Laos to Break Ground for Thai-Vietnam Railway Project

Construction News Laos Vietnam

Laos is set to formally launch construction of an ambitious high-speed railway linking the country’s western border with Thailand to Vietnam in August, an official said Thursday, following the completion of a feasibility study by a Malaysian company that will construct and operate the project.

A groundbreaking ceremony for the railway will be held in Savannakhet city’s Kaysone Phomvihane district “sometime in August,” an official from the Lao Ministry of Public Works and Transportation in Vientiane told RFA’s Lao Service, speaking on condition of anonymity.

The ceremony will mark the laying of the “foundation” for the project. but a precise date for construction to proceed full steam ahead has yet to be set.

Malaysian company Giant Consolidated Ltd. has not established a project office in Savannakhet to date.

“About the office, nothing has been said yet,” the official said.

“It’s obvious that when the project kicks off, an office will be needed here in [Savannakhet] province.”

Giant was in early November awarded a contract to construct and operate the 220-kilometer (140-mile) railway from Savannakhet, on Laos’s southwestern border with Thailand, to the Lao Bao border gate with Vietnam in the east.

The company recently completed a mandatory environmental impact assessment needed for construction to begin, but has not yet submitted the study to authorities, the Lao official said, nor had it delivered findings to provincial officials from a survey of the construction site conducted earlier this year.

In April, a Lao railways official told RFA that before launching construction Giant also needs to carry out a project design study, which it expects to complete by August.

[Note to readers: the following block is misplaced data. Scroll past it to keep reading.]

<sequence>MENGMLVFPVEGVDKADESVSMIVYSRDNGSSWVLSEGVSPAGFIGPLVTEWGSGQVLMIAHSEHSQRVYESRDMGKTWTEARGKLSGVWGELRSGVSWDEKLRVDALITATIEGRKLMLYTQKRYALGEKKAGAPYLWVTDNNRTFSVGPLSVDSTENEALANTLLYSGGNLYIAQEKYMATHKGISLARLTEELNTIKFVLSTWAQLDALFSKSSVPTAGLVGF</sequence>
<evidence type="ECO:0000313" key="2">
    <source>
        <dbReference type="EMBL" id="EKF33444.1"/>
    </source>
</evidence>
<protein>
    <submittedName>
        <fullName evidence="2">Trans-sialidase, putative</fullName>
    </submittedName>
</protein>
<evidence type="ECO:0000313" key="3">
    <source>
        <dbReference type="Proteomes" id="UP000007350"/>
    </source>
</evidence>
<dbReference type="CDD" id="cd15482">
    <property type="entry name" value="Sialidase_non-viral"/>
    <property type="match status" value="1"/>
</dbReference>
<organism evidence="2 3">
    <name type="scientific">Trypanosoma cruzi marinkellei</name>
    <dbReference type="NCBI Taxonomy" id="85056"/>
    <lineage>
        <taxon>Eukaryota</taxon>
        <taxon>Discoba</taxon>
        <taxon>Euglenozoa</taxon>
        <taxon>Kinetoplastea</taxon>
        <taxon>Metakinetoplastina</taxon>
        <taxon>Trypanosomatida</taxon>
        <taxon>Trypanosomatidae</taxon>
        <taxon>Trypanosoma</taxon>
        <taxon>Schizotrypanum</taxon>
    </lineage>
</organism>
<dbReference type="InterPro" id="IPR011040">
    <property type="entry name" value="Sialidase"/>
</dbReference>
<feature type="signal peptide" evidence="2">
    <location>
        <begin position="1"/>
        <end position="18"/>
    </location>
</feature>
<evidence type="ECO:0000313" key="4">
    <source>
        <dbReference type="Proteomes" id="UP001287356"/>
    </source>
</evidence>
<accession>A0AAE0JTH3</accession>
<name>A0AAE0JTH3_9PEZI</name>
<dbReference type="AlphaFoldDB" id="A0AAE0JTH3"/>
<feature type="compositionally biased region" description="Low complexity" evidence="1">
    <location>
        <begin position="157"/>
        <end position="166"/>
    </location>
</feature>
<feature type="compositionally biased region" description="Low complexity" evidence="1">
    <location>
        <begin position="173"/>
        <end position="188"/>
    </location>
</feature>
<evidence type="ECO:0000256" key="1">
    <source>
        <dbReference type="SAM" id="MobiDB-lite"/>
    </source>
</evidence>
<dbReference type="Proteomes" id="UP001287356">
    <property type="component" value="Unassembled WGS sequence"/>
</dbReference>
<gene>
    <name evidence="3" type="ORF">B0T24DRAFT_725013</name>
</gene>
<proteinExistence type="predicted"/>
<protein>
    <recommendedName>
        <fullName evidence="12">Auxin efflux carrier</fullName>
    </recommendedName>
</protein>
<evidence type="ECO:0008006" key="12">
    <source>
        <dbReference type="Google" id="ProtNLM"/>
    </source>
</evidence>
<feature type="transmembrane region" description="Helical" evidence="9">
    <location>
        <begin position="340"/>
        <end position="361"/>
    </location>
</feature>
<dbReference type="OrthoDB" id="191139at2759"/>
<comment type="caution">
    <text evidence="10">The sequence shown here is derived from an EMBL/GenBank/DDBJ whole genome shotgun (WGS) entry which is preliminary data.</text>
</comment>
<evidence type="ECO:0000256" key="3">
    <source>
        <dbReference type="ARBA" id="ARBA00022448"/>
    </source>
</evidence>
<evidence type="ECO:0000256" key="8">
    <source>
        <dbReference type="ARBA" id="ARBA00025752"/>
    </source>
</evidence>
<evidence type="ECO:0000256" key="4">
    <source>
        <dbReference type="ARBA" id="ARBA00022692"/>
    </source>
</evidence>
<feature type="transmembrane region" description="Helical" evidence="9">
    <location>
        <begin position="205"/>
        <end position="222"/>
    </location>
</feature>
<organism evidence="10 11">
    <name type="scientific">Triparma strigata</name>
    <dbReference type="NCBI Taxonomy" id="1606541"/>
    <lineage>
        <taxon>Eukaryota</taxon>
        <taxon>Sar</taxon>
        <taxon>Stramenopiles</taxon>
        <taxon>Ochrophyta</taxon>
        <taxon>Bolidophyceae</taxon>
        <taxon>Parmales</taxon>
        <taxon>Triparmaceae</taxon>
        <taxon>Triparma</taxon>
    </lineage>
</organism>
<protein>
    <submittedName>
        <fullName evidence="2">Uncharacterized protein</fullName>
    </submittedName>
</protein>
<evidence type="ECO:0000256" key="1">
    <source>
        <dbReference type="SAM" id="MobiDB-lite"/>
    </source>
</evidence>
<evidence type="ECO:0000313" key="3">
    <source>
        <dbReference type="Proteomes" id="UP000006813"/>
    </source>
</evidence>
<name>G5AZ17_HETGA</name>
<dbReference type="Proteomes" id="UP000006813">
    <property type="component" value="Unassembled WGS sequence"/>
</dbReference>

Despite the lack of progress, the public works and transportation official expressed confidence that work on the railway would proceed, citing “regular discussions” about project details between a Giant representative and his ministry, “which cannot be revealed yet.”

Construction of the railway, which runs from Savannakhet city in the east to the border town of Lao Bao in the west with an onward link to Vietnam’s Danang port city, is expected to take four years.

New Zealand financial institution Rich Banco Berhad agreed in April to provide a U.S. $5 billion loan to Giant to fund the construction.

Laos is also in negotiations to borrow U.S. $7.2 billion from China to fund a second planned rail line—a 420-kilometer (260-mile) project linking the capital Vientiane to southwestern China.

Laos assumed sole ownership of the project after a Chinese construction company pulled out of a joint partnership because it decided the project would not be profitable enough.

Legislators and the Asian Development Bank have cautioned that the project is “unaffordable” and could sink the country into debt.

Laos has no coastline or seaports, and the rail links are expected to lower the cost of exports and consumer goods and help drive the impoverished country’s socioeconomic development.

The country’s current rail system consists of a 3.5-kilometer (2-mile) link over the Mekong River between Vientiane and Thailand’s Nongkhai.


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